Most of these programs I have mentioned come out of the box ready to record two tracks. Most have a built in mixer and microphone placements. You use the drums GUI (graphic user interface) to mix all the kit pieces into the main and that goes into your DAW software. This is the easiest way to get started with recording drums. The reason that most of these drum programs don’t have any other options is because they don’t know which DAW you’ll be using and not all DAWs  route the same way,  they also don’t know what your preferences are. You might want to route the bass drum out as a single channel but leave the other channels inside the GUI..so here ‘s where it gets interesting. You can route either some or all of your drums into individual tracks in your DAW. The advantages are numerous. You can then use the plug ins in your DAW to treat the drums and maybe you have higher quality plug ins in your DAW than the ones in your drum program. You can add automation to the tracks individually.Things like panning and volume can be controlled. These are just a few of the reasons to break the kit out into separate tracks.I can’t get into all of the reasons here, suffice it to say, the control is incredible.

Any Recommendations?

This is kind of like the PC .vs Mac debate as there are many and we engineers all have our favorites. Most have beginner packages that are pretty good. If you’re  just starting out I recommend using the program that came with your software. These are sometimes pretty good.If you’re not getting the results you want you can look further. The beginner program from BFD called BFD eco is a nice inexpensive but high quality program. BFD 2 and 3 are even better but more complex. EZ drummer is one program that many song writers love because it is fairly simple and straight forward to use and gets good results.EZ drummer 2 just came out and it looks to be pretty good at helping a musician put together tracks fast.Superior Drummer is their flagship program which many also love and use regularly. If you use Kontakt you might be interested in Studio Drummer which integrates well with Kontakt as it’s an NI product. Addictive Drums has worked well for me on several of my projects. So far I have and use BFD2,Addictive Drums and  Studio drummer. Any of these will get the job done. So will the others I don’t have yet.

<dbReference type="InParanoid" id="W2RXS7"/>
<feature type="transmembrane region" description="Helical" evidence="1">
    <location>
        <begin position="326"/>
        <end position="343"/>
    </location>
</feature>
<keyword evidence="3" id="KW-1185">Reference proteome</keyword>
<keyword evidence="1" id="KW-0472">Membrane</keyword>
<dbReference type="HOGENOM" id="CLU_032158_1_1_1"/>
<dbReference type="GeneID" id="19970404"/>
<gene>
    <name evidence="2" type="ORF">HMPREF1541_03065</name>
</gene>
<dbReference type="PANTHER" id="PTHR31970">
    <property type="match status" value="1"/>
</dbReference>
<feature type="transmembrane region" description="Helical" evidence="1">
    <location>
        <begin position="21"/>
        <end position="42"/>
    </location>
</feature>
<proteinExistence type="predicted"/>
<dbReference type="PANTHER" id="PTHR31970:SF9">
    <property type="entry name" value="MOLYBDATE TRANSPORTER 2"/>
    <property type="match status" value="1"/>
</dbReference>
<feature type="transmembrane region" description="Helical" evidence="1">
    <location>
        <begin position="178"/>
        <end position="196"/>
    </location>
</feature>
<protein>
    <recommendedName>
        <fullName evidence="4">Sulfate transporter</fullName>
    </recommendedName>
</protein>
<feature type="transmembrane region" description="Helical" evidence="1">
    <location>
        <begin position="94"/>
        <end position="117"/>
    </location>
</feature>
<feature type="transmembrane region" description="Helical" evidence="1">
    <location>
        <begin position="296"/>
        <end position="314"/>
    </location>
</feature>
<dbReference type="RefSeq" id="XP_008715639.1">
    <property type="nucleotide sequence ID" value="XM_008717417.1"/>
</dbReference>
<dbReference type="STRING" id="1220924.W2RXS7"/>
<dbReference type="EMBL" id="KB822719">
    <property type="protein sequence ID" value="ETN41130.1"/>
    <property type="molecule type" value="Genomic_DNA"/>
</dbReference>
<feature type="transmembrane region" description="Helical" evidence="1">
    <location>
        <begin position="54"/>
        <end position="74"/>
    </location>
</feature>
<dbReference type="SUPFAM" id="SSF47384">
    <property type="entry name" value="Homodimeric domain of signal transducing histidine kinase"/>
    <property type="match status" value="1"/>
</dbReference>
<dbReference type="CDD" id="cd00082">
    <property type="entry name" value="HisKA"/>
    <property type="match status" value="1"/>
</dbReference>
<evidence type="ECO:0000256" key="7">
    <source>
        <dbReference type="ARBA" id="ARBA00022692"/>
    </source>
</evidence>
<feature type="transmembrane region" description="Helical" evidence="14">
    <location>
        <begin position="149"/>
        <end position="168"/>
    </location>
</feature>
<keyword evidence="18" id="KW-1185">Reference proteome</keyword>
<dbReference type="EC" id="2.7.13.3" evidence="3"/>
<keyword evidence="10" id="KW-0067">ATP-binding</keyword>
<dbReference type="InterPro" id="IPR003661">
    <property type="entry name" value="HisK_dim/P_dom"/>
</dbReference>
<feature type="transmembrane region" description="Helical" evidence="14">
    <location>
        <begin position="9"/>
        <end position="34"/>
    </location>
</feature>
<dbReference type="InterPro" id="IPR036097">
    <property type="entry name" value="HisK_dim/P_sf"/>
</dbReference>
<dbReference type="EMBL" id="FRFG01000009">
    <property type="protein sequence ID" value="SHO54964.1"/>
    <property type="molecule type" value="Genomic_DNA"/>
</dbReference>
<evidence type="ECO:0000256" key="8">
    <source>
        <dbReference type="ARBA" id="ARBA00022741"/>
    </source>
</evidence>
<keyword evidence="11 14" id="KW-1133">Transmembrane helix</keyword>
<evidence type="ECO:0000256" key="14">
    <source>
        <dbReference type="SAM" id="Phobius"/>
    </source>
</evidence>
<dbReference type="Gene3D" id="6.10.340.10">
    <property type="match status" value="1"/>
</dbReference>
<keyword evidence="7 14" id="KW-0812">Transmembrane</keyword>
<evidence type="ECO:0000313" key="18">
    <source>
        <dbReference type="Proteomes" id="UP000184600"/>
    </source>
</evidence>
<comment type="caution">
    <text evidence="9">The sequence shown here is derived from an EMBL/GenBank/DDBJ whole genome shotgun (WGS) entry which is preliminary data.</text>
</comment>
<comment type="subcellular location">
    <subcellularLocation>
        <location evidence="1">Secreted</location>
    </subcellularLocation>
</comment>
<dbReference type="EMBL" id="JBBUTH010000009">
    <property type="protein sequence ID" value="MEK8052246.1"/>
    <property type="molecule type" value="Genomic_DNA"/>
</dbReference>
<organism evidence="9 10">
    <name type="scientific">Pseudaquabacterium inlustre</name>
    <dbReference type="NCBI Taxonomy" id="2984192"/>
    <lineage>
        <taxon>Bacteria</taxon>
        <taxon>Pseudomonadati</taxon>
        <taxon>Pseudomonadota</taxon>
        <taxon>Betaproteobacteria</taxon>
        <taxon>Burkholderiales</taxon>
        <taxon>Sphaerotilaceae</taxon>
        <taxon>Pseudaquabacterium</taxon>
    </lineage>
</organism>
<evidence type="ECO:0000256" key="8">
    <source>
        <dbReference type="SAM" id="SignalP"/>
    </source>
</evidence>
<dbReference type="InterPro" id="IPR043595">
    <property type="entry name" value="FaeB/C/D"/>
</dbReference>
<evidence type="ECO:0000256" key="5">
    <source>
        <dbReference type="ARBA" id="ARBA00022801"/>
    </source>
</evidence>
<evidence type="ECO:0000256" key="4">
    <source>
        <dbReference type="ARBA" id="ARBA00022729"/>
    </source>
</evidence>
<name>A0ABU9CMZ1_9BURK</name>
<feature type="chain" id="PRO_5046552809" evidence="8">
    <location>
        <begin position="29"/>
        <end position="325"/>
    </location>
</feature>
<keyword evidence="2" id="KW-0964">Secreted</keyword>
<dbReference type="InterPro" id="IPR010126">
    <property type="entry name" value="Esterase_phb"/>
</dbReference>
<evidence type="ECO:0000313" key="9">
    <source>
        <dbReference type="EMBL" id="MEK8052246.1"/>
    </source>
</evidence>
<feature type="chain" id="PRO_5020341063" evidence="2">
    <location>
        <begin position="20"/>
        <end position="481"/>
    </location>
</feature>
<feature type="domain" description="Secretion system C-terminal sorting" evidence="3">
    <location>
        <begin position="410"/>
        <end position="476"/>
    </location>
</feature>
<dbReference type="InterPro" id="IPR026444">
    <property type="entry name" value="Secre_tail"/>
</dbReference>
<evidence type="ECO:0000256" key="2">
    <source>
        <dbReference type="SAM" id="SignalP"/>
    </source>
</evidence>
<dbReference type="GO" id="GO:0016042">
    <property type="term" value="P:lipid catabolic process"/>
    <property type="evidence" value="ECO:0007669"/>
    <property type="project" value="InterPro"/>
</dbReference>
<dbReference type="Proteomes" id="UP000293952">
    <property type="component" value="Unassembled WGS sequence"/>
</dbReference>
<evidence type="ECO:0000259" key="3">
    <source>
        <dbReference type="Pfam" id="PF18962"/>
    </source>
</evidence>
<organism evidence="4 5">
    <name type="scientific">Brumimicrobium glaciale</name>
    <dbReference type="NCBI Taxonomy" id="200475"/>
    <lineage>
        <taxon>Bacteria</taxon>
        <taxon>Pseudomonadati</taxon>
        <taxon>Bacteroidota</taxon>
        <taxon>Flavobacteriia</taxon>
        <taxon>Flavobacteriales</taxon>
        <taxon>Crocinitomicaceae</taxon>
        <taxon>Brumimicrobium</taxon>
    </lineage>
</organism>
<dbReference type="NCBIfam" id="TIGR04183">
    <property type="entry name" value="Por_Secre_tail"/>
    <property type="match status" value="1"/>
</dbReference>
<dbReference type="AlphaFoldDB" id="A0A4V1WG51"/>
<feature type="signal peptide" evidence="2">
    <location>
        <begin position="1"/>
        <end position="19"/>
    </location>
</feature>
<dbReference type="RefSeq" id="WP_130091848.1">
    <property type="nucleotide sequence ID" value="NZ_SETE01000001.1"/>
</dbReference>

Other Alternatives

In some cases you might want to use the drum sounds in your hardware instrument. This isn’t difficult to do, simply use the drum template in your software or make one yourself. This is more complicated because you will need to send midi out of your DAW and into your hardware synth, then take the audio from your synth into your recording interface. This is the preferred setup for many and one benefit is a lighter load on your computer since it’s the hardware making the sounds.

There are now plenty of beat/loop related softwares out there that while aren’t technically drums, they offer rhythms that might fit your genre better. Programs like  Reactor which are synth based rhythms. There are plenty of others. Synths programmed for rhythm and beats. Some of theses are a cross between drums and synths and you can get some other worldly results.

 

 

 

Facebooktwittergoogle_plusyoutube
%d bloggers like this: